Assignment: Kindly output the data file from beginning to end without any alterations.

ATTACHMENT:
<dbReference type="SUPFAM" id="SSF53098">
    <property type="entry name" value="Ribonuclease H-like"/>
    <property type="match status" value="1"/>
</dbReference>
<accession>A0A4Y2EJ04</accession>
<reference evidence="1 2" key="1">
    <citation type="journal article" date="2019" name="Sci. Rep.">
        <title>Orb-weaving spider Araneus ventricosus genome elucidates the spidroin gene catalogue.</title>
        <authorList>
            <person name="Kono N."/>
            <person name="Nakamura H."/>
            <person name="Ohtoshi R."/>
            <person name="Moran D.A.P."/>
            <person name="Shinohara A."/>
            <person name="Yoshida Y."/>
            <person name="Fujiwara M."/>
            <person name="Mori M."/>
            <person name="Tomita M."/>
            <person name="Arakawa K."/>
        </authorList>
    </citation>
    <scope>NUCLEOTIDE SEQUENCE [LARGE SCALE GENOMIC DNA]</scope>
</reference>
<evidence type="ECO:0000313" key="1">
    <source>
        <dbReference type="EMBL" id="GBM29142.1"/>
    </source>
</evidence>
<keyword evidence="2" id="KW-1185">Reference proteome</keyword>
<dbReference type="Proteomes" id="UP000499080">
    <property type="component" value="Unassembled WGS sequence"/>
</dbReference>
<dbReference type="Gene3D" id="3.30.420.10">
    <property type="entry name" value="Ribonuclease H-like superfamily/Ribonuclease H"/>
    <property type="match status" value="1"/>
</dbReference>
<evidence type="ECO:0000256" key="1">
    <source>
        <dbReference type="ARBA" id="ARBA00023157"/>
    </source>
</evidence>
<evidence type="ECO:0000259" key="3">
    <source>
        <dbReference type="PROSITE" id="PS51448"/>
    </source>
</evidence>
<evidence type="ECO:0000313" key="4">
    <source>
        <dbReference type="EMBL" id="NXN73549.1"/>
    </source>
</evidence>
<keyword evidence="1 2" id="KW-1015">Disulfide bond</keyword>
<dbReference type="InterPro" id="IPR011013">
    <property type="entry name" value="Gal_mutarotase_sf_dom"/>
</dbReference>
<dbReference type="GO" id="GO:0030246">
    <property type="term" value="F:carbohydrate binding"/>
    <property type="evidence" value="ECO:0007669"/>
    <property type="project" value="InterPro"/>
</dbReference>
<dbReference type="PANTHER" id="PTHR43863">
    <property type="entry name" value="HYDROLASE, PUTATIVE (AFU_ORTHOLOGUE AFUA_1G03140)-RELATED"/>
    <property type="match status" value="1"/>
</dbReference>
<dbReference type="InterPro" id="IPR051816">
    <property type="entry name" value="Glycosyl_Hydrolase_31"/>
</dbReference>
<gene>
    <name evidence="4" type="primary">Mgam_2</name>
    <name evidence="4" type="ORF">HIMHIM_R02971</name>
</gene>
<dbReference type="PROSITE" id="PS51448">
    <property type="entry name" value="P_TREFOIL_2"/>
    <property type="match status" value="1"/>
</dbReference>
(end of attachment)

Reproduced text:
<dbReference type="SUPFAM" id="SSF53098">
    <property type="entry name" value="Ribonuclease H-like"/>
    <property type="match status" value="1"/>
</dbReference>
<accession>A0A4Y2EJ04</accession>
<reference evidence="1 2" key="1">
    <citation type="journal article" date="2019" name="Sci. Rep.">
        <title>Orb-weaving spider Araneus ventricosus genome elucidates the spidroin gene catalogue.</title>
        <authorList>
            <person name="Kono N."/>
            <person name="Nakamura H."/>
            <person name="Ohtoshi R."/>
            <person name="Moran D.A.P."/>
            <person name="Shinohara A."/>
            <person name="Yoshida Y."/>
            <person name="Fujiwara M."/>
            <person name="Mori M."/>
            <person name="Tomita M."/>
            <person name="Arakawa K."/>
        </authorList>
    </citation>
    <scope>NUCLEOTIDE SEQUENCE [LARGE SCALE GENOMIC DNA]</scope>
</reference>
<evidence type="ECO:0000313" key="1">
    <source>
        <dbReference type="EMBL" id="GBM29142.1"/>
    </source>
</evidence>
<keyword evidence="2" id="KW-1185">Reference proteome</keyword>
<dbReference type="Proteomes" id="UP000499080">
    <property type="component" value="Unassembled WGS sequence"/>
</dbReference>
<dbReference type="Gene3D" id="3.30.420.10">
    <property type="entry name" value="Ribonuclease H-like superfamily/Ribonuclease H"/>
    <property type="match status" value="1"/>
</dbReference>
<evidence type="ECO:0000256" key="1">
    <source>
        <dbReference type="ARBA" id="ARBA00023157"/>
    </source>
</evidence>
<evidence type="ECO:0000259" key="3">
    <source>
        <dbReference type="PROSITE" id="PS51448"/>
    </source>
</evidence>
<evidence type="ECO:0000313" key="4">
    <source>
        <dbReference type="EMBL" id="NXN73549.1"/>
    </source>
</evidence>
<keyword evidence="1 2" id="KW-1015">Disulfide bond</keyword>
<dbReference type="InterPro" id="IPR011013">
    <property type="entry name" value="Gal_mutarotase_sf_dom"/>
</dbReference>
<dbReference type="GO" id="GO:0030246">
    <property type="term" value="F:carbohydrate binding"/>
    <property type="evidence" value="ECO:0007669"/>
    <property type="project" value="InterPro"/>
</dbReference>
<dbReference type="PANTHER" id="PTHR43863">
    <property type="entry name" value="HYDROLASE, PUTATIVE (AFU_ORTHOLOGUE AFUA_1G03140)-RELATED"/>
    <property type="match status" value="1"/>
</dbReference>
<dbReference type="InterPro" id="IPR051816">
    <property type="entry name" value="Glycosyl_Hydrolase_31"/>
</dbReference>
<gene>
    <name evidence="4" type="primary">Mgam_2</name>
    <name evidence="4" type="ORF">HIMHIM_R02971</name>
</gene>
<dbReference type="PROSITE" id="PS51448">
    <property type="entry name" value="P_TREFOIL_2"/>
    <property type="match status" value="1"/>
</dbReference>